It's November, 1996, and I'm 13 years old. My father and I are sitting court-side at the Los Angeles Forum as the Lakers take position.
"Keep an eye on this kid," my dad says, nudging me to glance up from my hot dog and peanuts. "He's gonna be a star."
Dad is talking about Kobe Bryant, the 18-year old wunderkind who, standing only about five feet from where I sit, looks to be about three times my size.
"Just out of high school," Dad continues. "Can you believe it?"
No, I can't believe it. Bryant's magnificent height and build make him look older to me, but his face is boyish and sweet, bearing a puckish grin. The crowd is going crazy and suddenly, so is my heart: it dawns on me that Kobe is the most beautiful boy (for I cannot yet see him as a "man") I've ever seen.
I actually don't remember much of Bryant's first game, performance-wise; but I do remember how his sweat laced around his temples, and glistened on his cheekbones and that, at one moment, he was so close to me, I felt the hot wind surge off his body. I also remember (though admittedly, this may have happened later that season) that another player soared over me after the ball and, with his enormous foot, conked me right on the head. As people in nearby seat huddled around me asking if I was OK, my sole concern was whether Kobe had seen the embarrassing incident.
I never met Kobe Bryant, but I felt like I knew him, in fact, felt like I loved him, and when I learned that he died (along with 8 others, including his 13-year-old daughter, Gianna), my stomach lurched with the bad kind of butterflies and my eyes welled. I spent much of the day in bed, reading story after horrific story on the helicopter crash that snatched those beautiful lives away but an hour from where I was lounging around like it was any old Sunday morning in Los Angeles.
I was surely not alone in my despair as people around the globe took to social media to share their shock and dismay. Gay L. Polk-Payton, an attorney and judge in Mississippi who named her 21-year old son Gaybriel Jekobe (French for “I Kobe”) Payton, after Kobe Bryant had hardly gotten out of bed since she heard the news.
“I lost it when I found out he died,” Polk-Payton tells me, choking up. “And then when I found out Gianna was with him, his baby girl he nurtured so much and who idolized him, I just lost it all over again. I had to take [Monday] off of work. I’ve been in the same clothes for two days. I’m just a mess.”
This grief is valid and the worst thing you can do is deny it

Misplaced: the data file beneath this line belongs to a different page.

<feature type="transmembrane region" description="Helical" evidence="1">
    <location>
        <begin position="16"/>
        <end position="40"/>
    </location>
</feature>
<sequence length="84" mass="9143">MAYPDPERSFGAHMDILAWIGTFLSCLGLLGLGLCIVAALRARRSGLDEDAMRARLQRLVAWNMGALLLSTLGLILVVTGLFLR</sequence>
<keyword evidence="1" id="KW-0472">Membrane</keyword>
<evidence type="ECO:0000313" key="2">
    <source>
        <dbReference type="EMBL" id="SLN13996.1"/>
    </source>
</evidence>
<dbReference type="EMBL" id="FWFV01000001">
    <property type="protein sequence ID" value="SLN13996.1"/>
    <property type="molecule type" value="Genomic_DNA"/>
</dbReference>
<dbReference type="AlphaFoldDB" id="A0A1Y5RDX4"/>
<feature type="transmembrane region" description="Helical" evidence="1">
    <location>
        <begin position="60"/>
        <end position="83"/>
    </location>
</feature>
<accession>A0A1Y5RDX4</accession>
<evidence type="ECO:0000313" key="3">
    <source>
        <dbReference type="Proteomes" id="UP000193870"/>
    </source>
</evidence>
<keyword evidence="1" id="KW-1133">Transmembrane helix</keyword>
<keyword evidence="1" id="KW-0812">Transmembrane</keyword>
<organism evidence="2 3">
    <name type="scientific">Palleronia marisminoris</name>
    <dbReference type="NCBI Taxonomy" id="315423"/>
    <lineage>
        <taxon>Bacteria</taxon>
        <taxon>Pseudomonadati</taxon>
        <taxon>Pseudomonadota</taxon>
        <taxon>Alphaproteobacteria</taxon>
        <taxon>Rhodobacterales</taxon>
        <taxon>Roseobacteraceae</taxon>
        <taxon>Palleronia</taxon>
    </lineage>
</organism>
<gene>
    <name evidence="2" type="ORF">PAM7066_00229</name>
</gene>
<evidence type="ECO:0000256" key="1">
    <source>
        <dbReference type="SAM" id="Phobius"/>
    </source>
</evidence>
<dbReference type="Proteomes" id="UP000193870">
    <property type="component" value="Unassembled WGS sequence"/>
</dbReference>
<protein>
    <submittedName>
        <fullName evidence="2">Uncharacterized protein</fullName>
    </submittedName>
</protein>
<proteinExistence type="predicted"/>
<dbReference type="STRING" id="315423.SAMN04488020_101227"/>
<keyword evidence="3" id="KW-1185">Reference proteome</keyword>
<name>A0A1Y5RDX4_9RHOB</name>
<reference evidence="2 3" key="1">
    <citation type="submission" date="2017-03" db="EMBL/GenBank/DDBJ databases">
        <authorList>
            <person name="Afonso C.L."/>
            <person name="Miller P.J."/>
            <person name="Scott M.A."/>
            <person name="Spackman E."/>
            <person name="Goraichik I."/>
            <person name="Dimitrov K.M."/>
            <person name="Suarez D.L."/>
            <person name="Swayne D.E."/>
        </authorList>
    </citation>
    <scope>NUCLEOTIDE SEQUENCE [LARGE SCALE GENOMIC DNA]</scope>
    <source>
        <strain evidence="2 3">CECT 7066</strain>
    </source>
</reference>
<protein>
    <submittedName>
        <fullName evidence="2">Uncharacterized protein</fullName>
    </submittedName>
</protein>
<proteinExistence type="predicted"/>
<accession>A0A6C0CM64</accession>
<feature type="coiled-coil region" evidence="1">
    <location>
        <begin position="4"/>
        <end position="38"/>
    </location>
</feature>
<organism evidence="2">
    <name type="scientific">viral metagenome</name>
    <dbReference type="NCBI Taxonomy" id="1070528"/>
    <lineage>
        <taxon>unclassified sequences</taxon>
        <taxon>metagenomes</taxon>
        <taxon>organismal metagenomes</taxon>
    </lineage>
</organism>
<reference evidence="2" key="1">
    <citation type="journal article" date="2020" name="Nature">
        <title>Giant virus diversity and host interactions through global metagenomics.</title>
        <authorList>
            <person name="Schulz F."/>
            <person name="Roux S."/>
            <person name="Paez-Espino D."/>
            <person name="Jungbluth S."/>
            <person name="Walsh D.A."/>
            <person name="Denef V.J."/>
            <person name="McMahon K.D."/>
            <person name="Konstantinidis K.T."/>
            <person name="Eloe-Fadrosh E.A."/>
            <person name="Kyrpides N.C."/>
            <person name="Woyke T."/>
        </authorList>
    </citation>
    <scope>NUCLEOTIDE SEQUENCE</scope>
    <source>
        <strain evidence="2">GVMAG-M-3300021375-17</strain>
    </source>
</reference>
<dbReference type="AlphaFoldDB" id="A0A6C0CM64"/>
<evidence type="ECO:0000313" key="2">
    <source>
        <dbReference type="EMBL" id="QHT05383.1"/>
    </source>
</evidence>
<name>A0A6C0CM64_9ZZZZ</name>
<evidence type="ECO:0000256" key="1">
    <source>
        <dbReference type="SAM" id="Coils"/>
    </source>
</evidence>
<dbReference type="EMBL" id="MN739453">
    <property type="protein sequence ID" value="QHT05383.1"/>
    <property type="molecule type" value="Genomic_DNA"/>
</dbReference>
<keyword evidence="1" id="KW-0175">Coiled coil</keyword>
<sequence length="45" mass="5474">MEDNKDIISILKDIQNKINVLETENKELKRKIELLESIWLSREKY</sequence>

Polk-Payton is giving herself the time she needs to mourn and accepting that this is a real loss. Her way is the healthy and healing way to go about it, according to therapists.
A loss must be grieved whether it is a personal relationship or whether it is a relationship from a distance.
“This loss is very real because Kobe Bryant was a real person whom we all feel like we knew at some level,” says Tami Frye, a licensed master social worker and faculty member for Walden University’s Master of Social Work program. “He met a need for most of us by providing entertainment and by giving us joy. We pulled for him when we watched him play and we were saddened when we saw him lose. We felt in some way we were part of his life and he was part of ours. Now that part is over. An ending like this must be grieved. A loss must be grieved whether it is a personal relationship or whether it is a relationship from a distance.”
A mortality wake-up call that challenges our sense of normalcy
Much like fellow NBC News BETTER contributor Vivian Manning-Schaffel did upon the death of The Cars’ frontman Ric Ocasek, I found myself wondering if I was really mourning Bryant, or if I was mourning those bonding times with my dad watching a legacy unfold on the Lakers’ home court. Such nostalgic melancholy certainly may play a role, but what’s perhaps more devastating, are the tragic circumstances around this particular kind of death — and the beaming potential of those who perished.
“There’s a huge sense of loss when people who are young and really excelling in life are stripped away from us out of the blue,” says Lauren Cook, a doctoral candidate in clinical psychology at Pepperdine University. “It’s really triggering as it’s a stark reminder of life's unpredictability. We tend to go through our days with a sense of normalcy that we can take it for granted. A loss like this is something that humans, who crave homeostasis, find tragically alarming.”
Additionally, while we may have intellectually known that Kobe, like all humans, was not immortal, we may have never really considered his mortality before given his towering celebrity.
“Celebrities’ lives are always on display, and they always seem ‘larger than life’,” says Natalie Mica, a licensed professional counselor. “Their presence almost seems immortal, and their death destroys that illusion and puts us face to face with our own mortality as well as the loss of the illusion that life is safe and predictable.”
Mica adds that when a beloved celebrity dies, this loss of illusion happens on a collective level, which adds to the complexity and intensity of grief. “It is no longer an individual's personal grief over loss, but ‘our’ grief,” Mica says. “Adding to this is the fact that each new loss can bring up the memory of prior losses. So, as we collectively mourn the loss of a celebrity such as Kobe, the pain of other losses can seep in as well. As we feel these losses together, a thread emerges that recognizes how precious and fragile life is. For a time, this grief gives us full contact with our shared humanity despite our differences.”